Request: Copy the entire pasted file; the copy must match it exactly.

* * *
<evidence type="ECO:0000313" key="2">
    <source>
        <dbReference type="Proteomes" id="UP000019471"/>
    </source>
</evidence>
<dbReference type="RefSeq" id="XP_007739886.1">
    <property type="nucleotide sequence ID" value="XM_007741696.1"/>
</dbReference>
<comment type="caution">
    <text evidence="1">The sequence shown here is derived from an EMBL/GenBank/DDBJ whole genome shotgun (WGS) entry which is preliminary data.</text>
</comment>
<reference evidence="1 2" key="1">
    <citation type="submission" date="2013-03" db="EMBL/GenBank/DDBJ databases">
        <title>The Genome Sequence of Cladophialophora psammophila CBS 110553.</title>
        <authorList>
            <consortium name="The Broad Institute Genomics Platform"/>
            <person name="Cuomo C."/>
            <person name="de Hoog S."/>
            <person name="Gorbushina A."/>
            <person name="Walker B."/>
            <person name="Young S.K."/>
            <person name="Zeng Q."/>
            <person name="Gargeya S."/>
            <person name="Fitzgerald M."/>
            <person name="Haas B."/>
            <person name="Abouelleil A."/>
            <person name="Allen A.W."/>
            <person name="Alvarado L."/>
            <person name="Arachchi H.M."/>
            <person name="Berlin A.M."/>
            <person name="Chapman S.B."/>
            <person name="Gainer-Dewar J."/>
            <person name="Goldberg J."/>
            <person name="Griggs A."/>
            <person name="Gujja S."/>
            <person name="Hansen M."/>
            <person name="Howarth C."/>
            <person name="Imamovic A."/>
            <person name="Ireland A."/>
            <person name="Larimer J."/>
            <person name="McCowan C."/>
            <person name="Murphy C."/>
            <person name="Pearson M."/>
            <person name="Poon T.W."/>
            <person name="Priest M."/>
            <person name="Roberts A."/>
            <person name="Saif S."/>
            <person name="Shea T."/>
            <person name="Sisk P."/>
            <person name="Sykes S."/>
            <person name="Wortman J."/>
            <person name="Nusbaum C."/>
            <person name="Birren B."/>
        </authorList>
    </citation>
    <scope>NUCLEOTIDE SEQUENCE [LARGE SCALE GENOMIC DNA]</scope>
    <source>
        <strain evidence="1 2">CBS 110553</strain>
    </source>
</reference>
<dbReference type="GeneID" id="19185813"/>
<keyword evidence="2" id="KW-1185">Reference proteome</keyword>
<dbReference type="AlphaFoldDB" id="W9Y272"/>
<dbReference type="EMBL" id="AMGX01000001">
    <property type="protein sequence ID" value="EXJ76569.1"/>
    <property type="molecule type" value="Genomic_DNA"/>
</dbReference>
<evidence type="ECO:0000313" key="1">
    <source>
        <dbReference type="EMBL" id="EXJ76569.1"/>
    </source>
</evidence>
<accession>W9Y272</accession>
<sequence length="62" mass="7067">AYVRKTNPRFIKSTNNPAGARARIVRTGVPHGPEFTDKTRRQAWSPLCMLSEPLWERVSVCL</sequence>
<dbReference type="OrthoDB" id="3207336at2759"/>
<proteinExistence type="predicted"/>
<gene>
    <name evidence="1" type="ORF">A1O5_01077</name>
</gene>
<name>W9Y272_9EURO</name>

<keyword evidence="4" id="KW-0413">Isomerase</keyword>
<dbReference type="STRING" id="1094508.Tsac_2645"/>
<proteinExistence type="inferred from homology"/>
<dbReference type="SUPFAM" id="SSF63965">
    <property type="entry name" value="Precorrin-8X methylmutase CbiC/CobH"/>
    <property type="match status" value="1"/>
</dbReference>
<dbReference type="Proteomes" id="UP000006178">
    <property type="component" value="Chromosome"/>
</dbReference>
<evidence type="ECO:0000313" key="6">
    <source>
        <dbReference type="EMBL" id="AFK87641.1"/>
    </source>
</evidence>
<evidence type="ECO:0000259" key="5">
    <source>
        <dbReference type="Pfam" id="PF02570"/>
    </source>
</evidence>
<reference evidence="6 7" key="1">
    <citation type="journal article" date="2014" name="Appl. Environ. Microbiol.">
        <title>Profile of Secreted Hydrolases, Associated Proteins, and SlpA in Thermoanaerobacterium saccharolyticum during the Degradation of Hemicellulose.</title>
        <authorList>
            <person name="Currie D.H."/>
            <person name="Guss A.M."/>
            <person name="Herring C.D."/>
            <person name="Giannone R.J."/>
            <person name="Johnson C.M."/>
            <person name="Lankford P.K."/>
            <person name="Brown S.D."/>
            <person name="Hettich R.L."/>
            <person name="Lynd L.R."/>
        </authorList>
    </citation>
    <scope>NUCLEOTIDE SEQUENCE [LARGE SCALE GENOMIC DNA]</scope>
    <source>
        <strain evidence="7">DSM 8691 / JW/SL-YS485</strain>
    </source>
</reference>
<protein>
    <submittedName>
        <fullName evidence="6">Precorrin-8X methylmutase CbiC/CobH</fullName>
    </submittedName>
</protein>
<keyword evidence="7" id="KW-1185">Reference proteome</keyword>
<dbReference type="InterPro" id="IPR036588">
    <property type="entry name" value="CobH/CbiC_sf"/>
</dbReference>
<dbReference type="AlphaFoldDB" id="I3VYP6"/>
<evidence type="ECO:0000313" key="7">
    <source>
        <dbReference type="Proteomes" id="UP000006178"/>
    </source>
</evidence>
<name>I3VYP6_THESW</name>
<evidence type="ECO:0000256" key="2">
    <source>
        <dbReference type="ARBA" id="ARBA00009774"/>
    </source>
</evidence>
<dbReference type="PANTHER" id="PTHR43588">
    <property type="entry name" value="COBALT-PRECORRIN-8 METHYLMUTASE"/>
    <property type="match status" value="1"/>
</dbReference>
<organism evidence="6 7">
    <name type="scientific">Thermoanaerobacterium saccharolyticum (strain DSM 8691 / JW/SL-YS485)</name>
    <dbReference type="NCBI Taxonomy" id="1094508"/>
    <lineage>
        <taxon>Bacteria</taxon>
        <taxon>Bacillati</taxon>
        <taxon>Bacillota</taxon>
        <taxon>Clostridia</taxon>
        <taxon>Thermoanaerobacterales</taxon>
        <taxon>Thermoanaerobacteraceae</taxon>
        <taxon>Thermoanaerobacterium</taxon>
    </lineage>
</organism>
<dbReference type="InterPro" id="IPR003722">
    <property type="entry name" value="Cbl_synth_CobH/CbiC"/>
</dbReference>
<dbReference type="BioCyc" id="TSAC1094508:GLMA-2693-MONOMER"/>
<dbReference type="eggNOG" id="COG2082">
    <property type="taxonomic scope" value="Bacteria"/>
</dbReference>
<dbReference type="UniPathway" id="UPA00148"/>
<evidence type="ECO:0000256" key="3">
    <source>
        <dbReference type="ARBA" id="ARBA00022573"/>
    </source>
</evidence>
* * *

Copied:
<evidence type="ECO:0000313" key="2">
    <source>
        <dbReference type="Proteomes" id="UP000019471"/>
    </source>
</evidence>
<dbReference type="RefSeq" id="XP_007739886.1">
    <property type="nucleotide sequence ID" value="XM_007741696.1"/>
</dbReference>
<comment type="caution">
    <text evidence="1">The sequence shown here is derived from an EMBL/GenBank/DDBJ whole genome shotgun (WGS) entry which is preliminary data.</text>
</comment>
<reference evidence="1 2" key="1">
    <citation type="submission" date="2013-03" db="EMBL/GenBank/DDBJ databases">
        <title>The Genome Sequence of Cladophialophora psammophila CBS 110553.</title>
        <authorList>
            <consortium name="The Broad Institute Genomics Platform"/>
            <person name="Cuomo C."/>
            <person name="de Hoog S."/>
            <person name="Gorbushina A."/>
            <person name="Walker B."/>
            <person name="Young S.K."/>
            <person name="Zeng Q."/>
            <person name="Gargeya S."/>
            <person name="Fitzgerald M."/>
            <person name="Haas B."/>
            <person name="Abouelleil A."/>
            <person name="Allen A.W."/>
            <person name="Alvarado L."/>
            <person name="Arachchi H.M."/>
            <person name="Berlin A.M."/>
            <person name="Chapman S.B."/>
            <person name="Gainer-Dewar J."/>
            <person name="Goldberg J."/>
            <person name="Griggs A."/>
            <person name="Gujja S."/>
            <person name="Hansen M."/>
            <person name="Howarth C."/>
            <person name="Imamovic A."/>
            <person name="Ireland A."/>
            <person name="Larimer J."/>
            <person name="McCowan C."/>
            <person name="Murphy C."/>
            <person name="Pearson M."/>
            <person name="Poon T.W."/>
            <person name="Priest M."/>
            <person name="Roberts A."/>
            <person name="Saif S."/>
            <person name="Shea T."/>
            <person name="Sisk P."/>
            <person name="Sykes S."/>
            <person name="Wortman J."/>
            <person name="Nusbaum C."/>
            <person name="Birren B."/>
        </authorList>
    </citation>
    <scope>NUCLEOTIDE SEQUENCE [LARGE SCALE GENOMIC DNA]</scope>
    <source>
        <strain evidence="1 2">CBS 110553</strain>
    </source>
</reference>
<dbReference type="GeneID" id="19185813"/>
<keyword evidence="2" id="KW-1185">Reference proteome</keyword>
<dbReference type="AlphaFoldDB" id="W9Y272"/>
<dbReference type="EMBL" id="AMGX01000001">
    <property type="protein sequence ID" value="EXJ76569.1"/>
    <property type="molecule type" value="Genomic_DNA"/>
</dbReference>
<evidence type="ECO:0000313" key="1">
    <source>
        <dbReference type="EMBL" id="EXJ76569.1"/>
    </source>
</evidence>
<accession>W9Y272</accession>
<sequence length="62" mass="7067">AYVRKTNPRFIKSTNNPAGARARIVRTGVPHGPEFTDKTRRQAWSPLCMLSEPLWERVSVCL</sequence>
<dbReference type="OrthoDB" id="3207336at2759"/>
<proteinExistence type="predicted"/>
<gene>
    <name evidence="1" type="ORF">A1O5_01077</name>
</gene>
<name>W9Y272_9EURO</name>

<keyword evidence="4" id="KW-0413">Isomerase</keyword>
<dbReference type="STRING" id="1094508.Tsac_2645"/>
<proteinExistence type="inferred from homology"/>
<dbReference type="SUPFAM" id="SSF63965">
    <property type="entry name" value="Precorrin-8X methylmutase CbiC/CobH"/>
    <property type="match status" value="1"/>
</dbReference>
<dbReference type="Proteomes" id="UP000006178">
    <property type="component" value="Chromosome"/>
</dbReference>
<evidence type="ECO:0000313" key="6">
    <source>
        <dbReference type="EMBL" id="AFK87641.1"/>
    </source>
</evidence>
<evidence type="ECO:0000259" key="5">
    <source>
        <dbReference type="Pfam" id="PF02570"/>
    </source>
</evidence>
<reference evidence="6 7" key="1">
    <citation type="journal article" date="2014" name="Appl. Environ. Microbiol.">
        <title>Profile of Secreted Hydrolases, Associated Proteins, and SlpA in Thermoanaerobacterium saccharolyticum during the Degradation of Hemicellulose.</title>
        <authorList>
            <person name="Currie D.H."/>
            <person name="Guss A.M."/>
            <person name="Herring C.D."/>
            <person name="Giannone R.J."/>
            <person name="Johnson C.M."/>
            <person name="Lankford P.K."/>
            <person name="Brown S.D."/>
            <person name="Hettich R.L."/>
            <person name="Lynd L.R."/>
        </authorList>
    </citation>
    <scope>NUCLEOTIDE SEQUENCE [LARGE SCALE GENOMIC DNA]</scope>
    <source>
        <strain evidence="7">DSM 8691 / JW/SL-YS485</strain>
    </source>
</reference>
<protein>
    <submittedName>
        <fullName evidence="6">Precorrin-8X methylmutase CbiC/CobH</fullName>
    </submittedName>
</protein>
<keyword evidence="7" id="KW-1185">Reference proteome</keyword>
<dbReference type="InterPro" id="IPR036588">
    <property type="entry name" value="CobH/CbiC_sf"/>
</dbReference>
<dbReference type="AlphaFoldDB" id="I3VYP6"/>
<evidence type="ECO:0000313" key="7">
    <source>
        <dbReference type="Proteomes" id="UP000006178"/>
    </source>
</evidence>
<name>I3VYP6_THESW</name>
<evidence type="ECO:0000256" key="2">
    <source>
        <dbReference type="ARBA" id="ARBA00009774"/>
    </source>
</evidence>
<dbReference type="PANTHER" id="PTHR43588">
    <property type="entry name" value="COBALT-PRECORRIN-8 METHYLMUTASE"/>
    <property type="match status" value="1"/>
</dbReference>
<organism evidence="6 7">
    <name type="scientific">Thermoanaerobacterium saccharolyticum (strain DSM 8691 / JW/SL-YS485)</name>
    <dbReference type="NCBI Taxonomy" id="1094508"/>
    <lineage>
        <taxon>Bacteria</taxon>
        <taxon>Bacillati</taxon>
        <taxon>Bacillota</taxon>
        <taxon>Clostridia</taxon>
        <taxon>Thermoanaerobacterales</taxon>
        <taxon>Thermoanaerobacteraceae</taxon>
        <taxon>Thermoanaerobacterium</taxon>
    </lineage>
</organism>
<dbReference type="InterPro" id="IPR003722">
    <property type="entry name" value="Cbl_synth_CobH/CbiC"/>
</dbReference>
<dbReference type="BioCyc" id="TSAC1094508:GLMA-2693-MONOMER"/>
<dbReference type="eggNOG" id="COG2082">
    <property type="taxonomic scope" value="Bacteria"/>
</dbReference>
<dbReference type="UniPathway" id="UPA00148"/>
<evidence type="ECO:0000256" key="3">
    <source>
        <dbReference type="ARBA" id="ARBA00022573"/>
    </source>
</evidence>